The failings in building standards has left Scots schools and hospitals at the mercy of the wind, writes Scott Macnab
Public fears over the “next Grenfell” are mounting amid revelations about fire safety shortcomings in buildings across the country. But is there a danger that we miss the more immediate danger sitting right before us?
A few weeks ago, MSPs presided over one of the most shocking evidence sessions I’ve heard in a decade covering the comings and goings at Holyrood.
They were told of “fundamental and basic” failings in the way we construct buildings across Scotland, with developers and tradesmen across the board cutting corners, disregarding vital safety checks and ducking out their responsibility for public projects.
The defects are so widespread that many buildings across the country, the MSPs were warned, are at risk of collapse from a heavy gust of wind.
And we aren’t short of wind in Scotland.
The warnings came from the internationally esteemed Irish architect Professor John Cole who had just issued his report into the Edinburgh schools scandal which saw the closure of 17 primaries and secondaries in the capital.
It followed the collapse of part of a wall the city’s Oxgangs Primary.
Only luck prevented deaths of serious injury – but it was clear that the next tragedy could be just around the corner.
Far from the incident at Oxgangs being isolated, he warned that there have been five school walls which have collapsed in recent years. Councils and other bodies responsible are often too fearful of bad publicity to make an issue of it.
Six different main contractors were used on these buildings which, of course, accommodate Scottish children during the day. Different bricklaying subcontractors and personnel were used, but the same basic faults were appearing. This was institutionalised failure in the building industry.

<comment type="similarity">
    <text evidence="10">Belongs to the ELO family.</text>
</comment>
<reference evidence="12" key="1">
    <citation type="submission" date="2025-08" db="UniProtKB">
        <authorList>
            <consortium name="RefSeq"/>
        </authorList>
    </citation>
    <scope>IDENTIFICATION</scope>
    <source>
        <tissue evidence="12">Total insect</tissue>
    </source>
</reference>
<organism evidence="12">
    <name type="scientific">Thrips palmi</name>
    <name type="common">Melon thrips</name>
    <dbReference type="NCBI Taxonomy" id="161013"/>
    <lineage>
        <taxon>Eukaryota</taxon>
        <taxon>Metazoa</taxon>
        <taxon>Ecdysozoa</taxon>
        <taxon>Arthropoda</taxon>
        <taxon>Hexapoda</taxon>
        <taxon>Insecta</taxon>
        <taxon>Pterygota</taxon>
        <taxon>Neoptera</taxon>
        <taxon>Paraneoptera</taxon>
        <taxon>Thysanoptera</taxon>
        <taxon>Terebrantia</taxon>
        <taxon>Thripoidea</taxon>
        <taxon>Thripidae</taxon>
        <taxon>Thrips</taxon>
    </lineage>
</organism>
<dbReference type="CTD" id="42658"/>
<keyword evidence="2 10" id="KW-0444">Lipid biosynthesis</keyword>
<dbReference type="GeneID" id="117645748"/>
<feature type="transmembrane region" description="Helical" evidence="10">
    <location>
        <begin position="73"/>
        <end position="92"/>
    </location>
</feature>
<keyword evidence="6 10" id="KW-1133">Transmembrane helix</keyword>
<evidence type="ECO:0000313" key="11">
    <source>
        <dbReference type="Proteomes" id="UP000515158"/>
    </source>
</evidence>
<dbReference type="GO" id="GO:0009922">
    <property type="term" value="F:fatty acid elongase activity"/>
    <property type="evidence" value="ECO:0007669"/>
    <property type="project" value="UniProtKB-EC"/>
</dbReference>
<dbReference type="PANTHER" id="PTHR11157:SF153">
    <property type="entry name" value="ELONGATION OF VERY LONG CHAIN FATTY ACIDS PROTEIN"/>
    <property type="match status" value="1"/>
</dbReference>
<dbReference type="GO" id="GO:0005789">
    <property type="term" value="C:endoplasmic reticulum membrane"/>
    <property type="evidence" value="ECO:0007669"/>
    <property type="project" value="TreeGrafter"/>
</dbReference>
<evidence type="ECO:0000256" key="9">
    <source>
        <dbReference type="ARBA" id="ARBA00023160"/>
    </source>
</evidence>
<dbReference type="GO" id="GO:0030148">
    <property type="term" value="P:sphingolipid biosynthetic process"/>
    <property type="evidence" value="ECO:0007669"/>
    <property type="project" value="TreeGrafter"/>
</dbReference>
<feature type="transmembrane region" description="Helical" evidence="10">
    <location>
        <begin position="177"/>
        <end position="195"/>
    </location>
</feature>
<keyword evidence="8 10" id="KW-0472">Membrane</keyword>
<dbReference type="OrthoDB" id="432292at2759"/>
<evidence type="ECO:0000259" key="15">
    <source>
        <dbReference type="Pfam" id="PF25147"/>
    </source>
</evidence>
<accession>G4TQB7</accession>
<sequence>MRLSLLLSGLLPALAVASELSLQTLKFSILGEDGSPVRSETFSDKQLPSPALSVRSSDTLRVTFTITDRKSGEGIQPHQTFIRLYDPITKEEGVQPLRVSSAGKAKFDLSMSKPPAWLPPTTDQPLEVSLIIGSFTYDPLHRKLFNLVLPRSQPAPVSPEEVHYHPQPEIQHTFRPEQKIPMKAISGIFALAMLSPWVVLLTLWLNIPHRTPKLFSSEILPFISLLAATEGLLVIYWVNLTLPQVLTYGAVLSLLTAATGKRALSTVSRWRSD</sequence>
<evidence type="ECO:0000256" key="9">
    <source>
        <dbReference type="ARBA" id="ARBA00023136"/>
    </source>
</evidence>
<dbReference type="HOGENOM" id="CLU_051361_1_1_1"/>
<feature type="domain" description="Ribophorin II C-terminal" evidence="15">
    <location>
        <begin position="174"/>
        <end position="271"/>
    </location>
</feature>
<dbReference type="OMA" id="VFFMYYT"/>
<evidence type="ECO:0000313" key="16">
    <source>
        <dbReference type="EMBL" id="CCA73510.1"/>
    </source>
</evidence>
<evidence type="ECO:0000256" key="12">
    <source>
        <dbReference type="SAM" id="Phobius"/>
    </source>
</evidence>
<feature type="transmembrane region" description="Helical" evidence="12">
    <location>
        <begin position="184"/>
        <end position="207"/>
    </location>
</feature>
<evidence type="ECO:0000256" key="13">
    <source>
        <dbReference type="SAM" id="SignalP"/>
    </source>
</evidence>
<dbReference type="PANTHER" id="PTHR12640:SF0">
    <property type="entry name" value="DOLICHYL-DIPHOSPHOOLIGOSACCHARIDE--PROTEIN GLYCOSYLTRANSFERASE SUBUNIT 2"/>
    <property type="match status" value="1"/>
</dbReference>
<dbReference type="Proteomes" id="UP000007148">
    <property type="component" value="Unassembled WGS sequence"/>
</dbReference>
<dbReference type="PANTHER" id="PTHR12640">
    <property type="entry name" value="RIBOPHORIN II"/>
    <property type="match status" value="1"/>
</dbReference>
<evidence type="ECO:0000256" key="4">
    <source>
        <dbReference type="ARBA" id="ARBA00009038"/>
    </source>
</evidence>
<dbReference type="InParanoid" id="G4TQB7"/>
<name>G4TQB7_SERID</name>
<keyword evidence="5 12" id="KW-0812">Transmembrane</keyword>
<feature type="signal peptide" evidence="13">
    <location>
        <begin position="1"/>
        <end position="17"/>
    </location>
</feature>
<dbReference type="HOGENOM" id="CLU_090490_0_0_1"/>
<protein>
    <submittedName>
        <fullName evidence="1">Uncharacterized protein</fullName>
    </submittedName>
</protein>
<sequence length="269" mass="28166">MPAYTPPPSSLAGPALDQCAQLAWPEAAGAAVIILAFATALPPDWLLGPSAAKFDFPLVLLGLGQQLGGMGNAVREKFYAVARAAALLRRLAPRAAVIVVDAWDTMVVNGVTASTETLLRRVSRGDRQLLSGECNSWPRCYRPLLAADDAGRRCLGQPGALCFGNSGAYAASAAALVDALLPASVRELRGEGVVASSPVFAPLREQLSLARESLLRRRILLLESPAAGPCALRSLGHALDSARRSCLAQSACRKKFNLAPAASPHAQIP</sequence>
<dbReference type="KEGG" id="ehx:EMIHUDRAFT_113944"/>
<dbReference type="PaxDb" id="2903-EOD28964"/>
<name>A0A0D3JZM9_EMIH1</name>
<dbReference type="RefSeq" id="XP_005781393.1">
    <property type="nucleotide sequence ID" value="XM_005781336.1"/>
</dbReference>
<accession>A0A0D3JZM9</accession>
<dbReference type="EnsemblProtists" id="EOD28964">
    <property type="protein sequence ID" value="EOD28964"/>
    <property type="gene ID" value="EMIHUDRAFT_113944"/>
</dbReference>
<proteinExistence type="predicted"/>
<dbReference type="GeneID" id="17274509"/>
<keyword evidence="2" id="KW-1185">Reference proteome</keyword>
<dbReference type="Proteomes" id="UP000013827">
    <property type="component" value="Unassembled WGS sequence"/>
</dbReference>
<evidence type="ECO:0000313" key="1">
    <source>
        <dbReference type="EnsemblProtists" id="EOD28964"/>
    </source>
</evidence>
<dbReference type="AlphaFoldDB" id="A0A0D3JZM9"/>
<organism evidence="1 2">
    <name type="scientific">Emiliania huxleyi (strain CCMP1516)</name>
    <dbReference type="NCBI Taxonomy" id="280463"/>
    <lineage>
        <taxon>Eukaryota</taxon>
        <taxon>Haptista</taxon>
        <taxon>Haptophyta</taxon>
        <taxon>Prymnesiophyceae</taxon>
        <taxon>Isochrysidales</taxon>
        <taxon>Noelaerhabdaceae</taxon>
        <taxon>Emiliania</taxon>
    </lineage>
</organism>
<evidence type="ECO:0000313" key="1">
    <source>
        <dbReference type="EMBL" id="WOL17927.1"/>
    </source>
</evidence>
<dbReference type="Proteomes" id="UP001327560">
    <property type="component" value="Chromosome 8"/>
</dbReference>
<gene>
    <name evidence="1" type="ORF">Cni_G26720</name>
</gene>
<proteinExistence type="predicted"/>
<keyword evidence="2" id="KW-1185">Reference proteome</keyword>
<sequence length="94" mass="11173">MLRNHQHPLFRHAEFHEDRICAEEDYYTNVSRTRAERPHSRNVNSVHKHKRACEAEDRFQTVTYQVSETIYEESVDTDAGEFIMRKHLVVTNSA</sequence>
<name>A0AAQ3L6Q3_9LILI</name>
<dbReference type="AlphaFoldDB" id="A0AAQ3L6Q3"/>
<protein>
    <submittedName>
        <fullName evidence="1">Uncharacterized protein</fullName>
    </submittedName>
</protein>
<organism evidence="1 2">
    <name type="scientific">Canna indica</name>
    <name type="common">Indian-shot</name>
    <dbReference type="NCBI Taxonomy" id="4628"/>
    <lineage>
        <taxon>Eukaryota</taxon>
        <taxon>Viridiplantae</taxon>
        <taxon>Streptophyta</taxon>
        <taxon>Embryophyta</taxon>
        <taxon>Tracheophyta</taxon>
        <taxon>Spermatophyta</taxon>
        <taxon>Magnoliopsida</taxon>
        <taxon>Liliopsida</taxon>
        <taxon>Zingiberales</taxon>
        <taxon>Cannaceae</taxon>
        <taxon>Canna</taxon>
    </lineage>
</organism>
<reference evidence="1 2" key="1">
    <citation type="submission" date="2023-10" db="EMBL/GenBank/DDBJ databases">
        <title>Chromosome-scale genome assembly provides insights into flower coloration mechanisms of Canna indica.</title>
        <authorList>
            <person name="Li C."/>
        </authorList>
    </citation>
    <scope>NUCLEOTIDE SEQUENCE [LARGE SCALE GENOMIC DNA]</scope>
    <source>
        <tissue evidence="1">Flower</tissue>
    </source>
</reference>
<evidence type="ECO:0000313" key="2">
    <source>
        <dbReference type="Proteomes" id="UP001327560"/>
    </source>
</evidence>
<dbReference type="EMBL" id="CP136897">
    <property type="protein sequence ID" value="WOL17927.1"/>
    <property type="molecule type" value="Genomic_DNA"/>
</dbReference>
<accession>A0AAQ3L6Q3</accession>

We baulk in horror at the deaths of hundreds from building collapses in developing nations like Bangladesh and India, but the Cole report makes you wonder how far away Scotland is from a similar tragedy.
Bricklayers are at the centre of any building project and the revelations from Cole about the way some operate sent a shiver down the spine.
Let’s be clear, these are valuable tradesmen who can’t have an easy gig grafting outdoors in Scotland’s often harsh climate (even in the height of summer). They are the heart of our construction industry and therefore a vital cog in Scotland’s future economic growth.
But gone are the days when they generally come from apprenticeship schemes with big developers. Nowadays, they are “casuals” moving from project to project and paid by the number of bricks they lay. This means they often weren’t bothering to insert the “fiddling fittings” which are needed to secure wall ties between the cavity walls.
It was this basic defect – in schools across Scotland remember – along with missing “header ties” and joint re-inforcements which meant many walls were effectively “freestanding panels.”
“The wind could suck it or blow it down on either side,” Prof Cole told MSPs on Holyrood’s education committee last month.